Big penalties for wage theft and ‘part-time flex’ work in major industrial shake-up
Part-timers in food and retail jobs will lose overtime payments when they take on extra hours as part of a government plan that will also criminalise wage theft but shield small businesses that get bad employment advice.
The new "part-time flexi" role to be announced on Tuesday creates a new category of employment for tens of thousands of businesses in the food, accommodation and retail sectors as part of an industrial relations overhaul that aims to fight unemployment and increase job security to be put to Parliament this week.
Attorney-General Christian Porter is unveiling an overhaul of Australia’s industrial laws.Credit:Alex Ellinghausen
The most serious cases of wage theft, such as the scandals revealed at 7-Eleven franchisees in 2015, will trigger criminal penalties of up to four years in jail and $5.5 million fines as the government cracks down on underpayment to help honest businesses.
Unions welcomed the government’s move to raise penalties for underpayment but the new perma-flexi category got a cautious response from the Australian Council of Trade Unions, which said it would oppose anything that took workers backwards.
Attorney-General Christian Porter will also announce a free pay advice service for small businesses on Tuesday, with firms to be shielded from prosecution if the advice turns out to be wrong, to help employers take on staff without fear of underpayment claims.
Mr Porter said the new criminal offence was intended to capture the worst cases of dishonest and systematic underpayment, not accidental errors by businesses baffled by complex pay rules.
"The reason why this is so important is not just because we want workers to be paid properly… but for the overwhelming majority of businesses that do the right thing and pay their people properly, they get undercut by any competitor who doesn’t pay their people properly," Mr Porter said.
But Mr Porter plans to outsource some of the most contentious parts of his industrial agenda to the Fair Work Commission, which will be asked to simplify pay rules in conjunction with unions and business.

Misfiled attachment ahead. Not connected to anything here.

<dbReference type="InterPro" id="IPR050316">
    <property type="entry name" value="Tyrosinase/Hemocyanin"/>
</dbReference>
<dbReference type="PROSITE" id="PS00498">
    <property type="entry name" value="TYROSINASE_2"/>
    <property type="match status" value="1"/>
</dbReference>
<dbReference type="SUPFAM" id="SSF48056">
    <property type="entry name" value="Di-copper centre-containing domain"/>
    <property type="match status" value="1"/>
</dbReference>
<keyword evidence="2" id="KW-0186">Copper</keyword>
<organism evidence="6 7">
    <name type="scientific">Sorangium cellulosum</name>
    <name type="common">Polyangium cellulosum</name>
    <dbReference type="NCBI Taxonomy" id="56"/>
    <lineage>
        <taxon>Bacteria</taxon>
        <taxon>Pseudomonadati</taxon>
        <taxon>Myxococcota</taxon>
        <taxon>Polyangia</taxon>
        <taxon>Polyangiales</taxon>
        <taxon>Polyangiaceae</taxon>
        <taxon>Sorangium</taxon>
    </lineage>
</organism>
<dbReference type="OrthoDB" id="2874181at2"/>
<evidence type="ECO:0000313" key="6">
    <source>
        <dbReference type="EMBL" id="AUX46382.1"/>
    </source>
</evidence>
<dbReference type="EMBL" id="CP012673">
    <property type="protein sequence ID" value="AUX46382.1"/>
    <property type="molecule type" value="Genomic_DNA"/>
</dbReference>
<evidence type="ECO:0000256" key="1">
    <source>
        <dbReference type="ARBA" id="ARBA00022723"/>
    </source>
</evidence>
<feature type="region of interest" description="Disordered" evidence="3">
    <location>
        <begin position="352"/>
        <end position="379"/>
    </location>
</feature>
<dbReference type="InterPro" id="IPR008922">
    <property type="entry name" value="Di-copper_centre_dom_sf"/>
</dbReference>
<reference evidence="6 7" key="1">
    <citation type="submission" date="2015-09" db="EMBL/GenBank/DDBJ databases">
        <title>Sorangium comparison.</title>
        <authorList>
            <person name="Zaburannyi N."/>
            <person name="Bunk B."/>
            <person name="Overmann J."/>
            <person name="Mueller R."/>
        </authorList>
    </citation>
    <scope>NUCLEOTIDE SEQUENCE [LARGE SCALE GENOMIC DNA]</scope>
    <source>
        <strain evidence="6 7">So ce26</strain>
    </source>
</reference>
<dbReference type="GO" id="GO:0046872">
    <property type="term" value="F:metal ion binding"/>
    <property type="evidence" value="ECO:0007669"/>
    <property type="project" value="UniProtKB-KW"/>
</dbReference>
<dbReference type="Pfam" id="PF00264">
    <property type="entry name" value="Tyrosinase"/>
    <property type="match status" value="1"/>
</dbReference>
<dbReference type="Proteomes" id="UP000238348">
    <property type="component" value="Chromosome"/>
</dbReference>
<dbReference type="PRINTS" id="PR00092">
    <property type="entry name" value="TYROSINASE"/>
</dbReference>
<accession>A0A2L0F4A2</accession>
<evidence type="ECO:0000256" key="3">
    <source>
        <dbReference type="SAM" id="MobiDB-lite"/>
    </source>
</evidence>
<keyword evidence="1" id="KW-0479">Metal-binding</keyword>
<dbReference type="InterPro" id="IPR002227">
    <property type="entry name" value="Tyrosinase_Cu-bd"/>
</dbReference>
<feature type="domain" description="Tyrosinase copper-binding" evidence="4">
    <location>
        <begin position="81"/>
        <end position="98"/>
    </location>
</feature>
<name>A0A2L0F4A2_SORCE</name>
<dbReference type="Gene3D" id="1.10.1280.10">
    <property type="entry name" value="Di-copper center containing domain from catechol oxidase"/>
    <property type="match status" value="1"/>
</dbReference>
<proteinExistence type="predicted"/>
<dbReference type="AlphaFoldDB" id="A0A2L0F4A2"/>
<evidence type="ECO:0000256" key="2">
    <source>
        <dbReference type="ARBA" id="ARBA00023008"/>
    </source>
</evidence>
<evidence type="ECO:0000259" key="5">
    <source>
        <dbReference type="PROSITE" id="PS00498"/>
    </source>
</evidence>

Five people on both sides of the industrial divide, who were not authorised to speak on the record, said Mr Porter would soon write to the commission to ask it to create simpler loaded rates that bundle up penalty rates and other allowances in the restaurant, clubs, hospitality and retail industries.
There will also be a bid to slash the number of pay classifications in the awards, which can number in the dozens, to try to prevent accidental underpayment by confused employers, the sources said.
The commission will only have until the end of March, when the JobKeeper wage subsidy expires, to craft the changes. That sets up an intense period of jockeying by businesses and unions over how high or low the new rates should be, with potentially millions of workers’ pay and businesses’ profitability on the line.
It comes after months of talks this year on industrial reforms, which identified problem areas such as underpayment but failed to produce consensus on solutions.
Companies from Woolworths to big law firms and high end restaurants have been caught underpaying staff in some cases up to hundreds of millions of dollars.
Under the new bill, negligent underpayment will attract higher penalties and low level courts will be able to handle claims of up to $50,000 to help workers get money back faster. Big businesses caught underpaying their workers will be up for fines equalling three times the benefit gained from dudding their staff.
The "part-time flexi" role overhauls current rules that mandate part-timers have set hours each week, with extra shifts attracting overtime payments.
The government’s plan allows part-timers in accommodation, food and retail to take on extra shifts above their regular roster and a threshold of 16 hours a week without overtime. It estimates it will help the almost 30 per cent of retail and 37 per cent of hospitality workers who want more hours.
The Australian Chamber of Commerce and Industry lashed the criminal underpayment rules.
"Criminalising underpayments risks tipping the scale against anyone who wants to do business or employ anyone in this country," ACCI chief executive James Pearson said.
Both Mr Pearson and Innes Willox, chief executive of the 60,000 member Australian Industry Group, said there needed to be greater simplicity in workplace laws if the government was to penalise contravening them more heavily.
Australian Council of Trade Unions secretary Sally McManus welcomed the plans but said the bar for criminal prosecution had been set too high. "It is unlikely any employer will ever be caught," Ms McManus said.
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